Think about that.  Grace to receive.  Think about how many different things that means.

There are grape vines growing, wheat growing, and people who can make that produce into wine and bread.  The weather has been good enough.  There are people who tend the vines, people who drive the combines, and people who have the skill to turn grapes into wine without letting it become vinegary.  It's all by God's grace.

We have cars and gasoline.  We have a ride to church so that we can receive Christ's body.  That ride (or our ability to walk to church) is a gift of God's grace.

Our church building is still there.  It hasn't been blown away in a tornado, burned in a fire, or been bombed by terrorists.  Those things happen to Christian churches sometimes.  But as we are in church, praying this post-communion collect, we still have that physical place.  And a pastor.  That's only by God's grace.

The liturgy has been preserved to us.  The preaching of the Gospel continues to go forth.  That's not anything we can pat ourselves on the back for.  That's due to God's grace.

Attacks on Christian freedom notwithstanding, we are still free to assemble weekly or daily for preaching and prayers and the Sacraments.  There's no suspicion that when we pull around the corner into the church driveway, we'll find armed guards there, rounding us up for prison, torture, or execution.  That's due to God's grace.

For those of us who are in churches where the Lord's Supper is celebrated at least once a week, we rejoice in the frequency of this gift.  There are churches, even among us, where the Sacrament is offered only once or twice a month.  There are churches in other denominations where it is offered a few times a year.  But for us, Sunday after Sunday, the Lord has been gracious to give us Himself to eat and to drink for the forgiveness of our sins.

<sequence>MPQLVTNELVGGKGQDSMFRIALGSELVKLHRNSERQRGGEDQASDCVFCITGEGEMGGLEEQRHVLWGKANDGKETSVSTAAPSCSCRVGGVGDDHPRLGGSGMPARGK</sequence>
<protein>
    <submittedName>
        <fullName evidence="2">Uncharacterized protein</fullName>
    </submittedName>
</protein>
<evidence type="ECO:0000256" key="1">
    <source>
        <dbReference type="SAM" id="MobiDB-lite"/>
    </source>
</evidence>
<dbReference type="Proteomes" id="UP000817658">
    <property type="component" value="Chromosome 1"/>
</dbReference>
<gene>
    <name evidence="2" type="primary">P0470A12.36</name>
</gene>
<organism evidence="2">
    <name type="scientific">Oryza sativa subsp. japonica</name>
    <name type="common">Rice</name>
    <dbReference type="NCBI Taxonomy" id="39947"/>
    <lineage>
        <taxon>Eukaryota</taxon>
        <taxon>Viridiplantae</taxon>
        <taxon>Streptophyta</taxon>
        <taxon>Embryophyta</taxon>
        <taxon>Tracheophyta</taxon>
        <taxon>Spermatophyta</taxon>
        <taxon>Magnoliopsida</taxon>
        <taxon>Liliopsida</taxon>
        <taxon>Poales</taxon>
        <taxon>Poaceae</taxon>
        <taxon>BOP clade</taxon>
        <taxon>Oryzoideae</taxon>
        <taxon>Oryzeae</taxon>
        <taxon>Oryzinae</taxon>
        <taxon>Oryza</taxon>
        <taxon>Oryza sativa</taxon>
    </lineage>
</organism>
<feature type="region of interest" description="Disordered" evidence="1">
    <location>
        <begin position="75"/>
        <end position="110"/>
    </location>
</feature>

But more than anything else, He has graciously preserved us in the faith.  That's not something I do.  It's not something you do.  And it's certainly not chance.  We still believe in Him; we still desire Him; we still long to come to the Supper.  That too is a miracle of God's grace.

Wednesday, March 21, 2012

The Best Thing I've Ever Read on Depression

Well, maybe not the absolute best thing.  But really really good.

The author of the article recognizes that life is not a bed of roses, and we do not deserve perpetual happiness.  Anyone who's looking for that, any doctor who is trying to help his patients achieve that, lacks understanding about the theology of the cross.  That does not, however, mean that drugs (aka medications) ought never be used to treat depression.

Pastor Esget referred to the article and had a few other good things to say himself.

Tuesday, March 20, 2012


Saints.  "Forgiven sinners."

Contrary to what is taught in some parts of Christendom, saints are not the super-holy ones whose virtue and good works make them better than the rest of us.

In class last night, Pastor pointed out that, in Paul's epistles, he would refer to a whole congregation as "saints" or "holy ones."  If an entire congregation (even in Corinth!) could be called "saints" then there's something wrong with the typical definition of the word.

Attachment Parenting

There was no such term when my kids were little.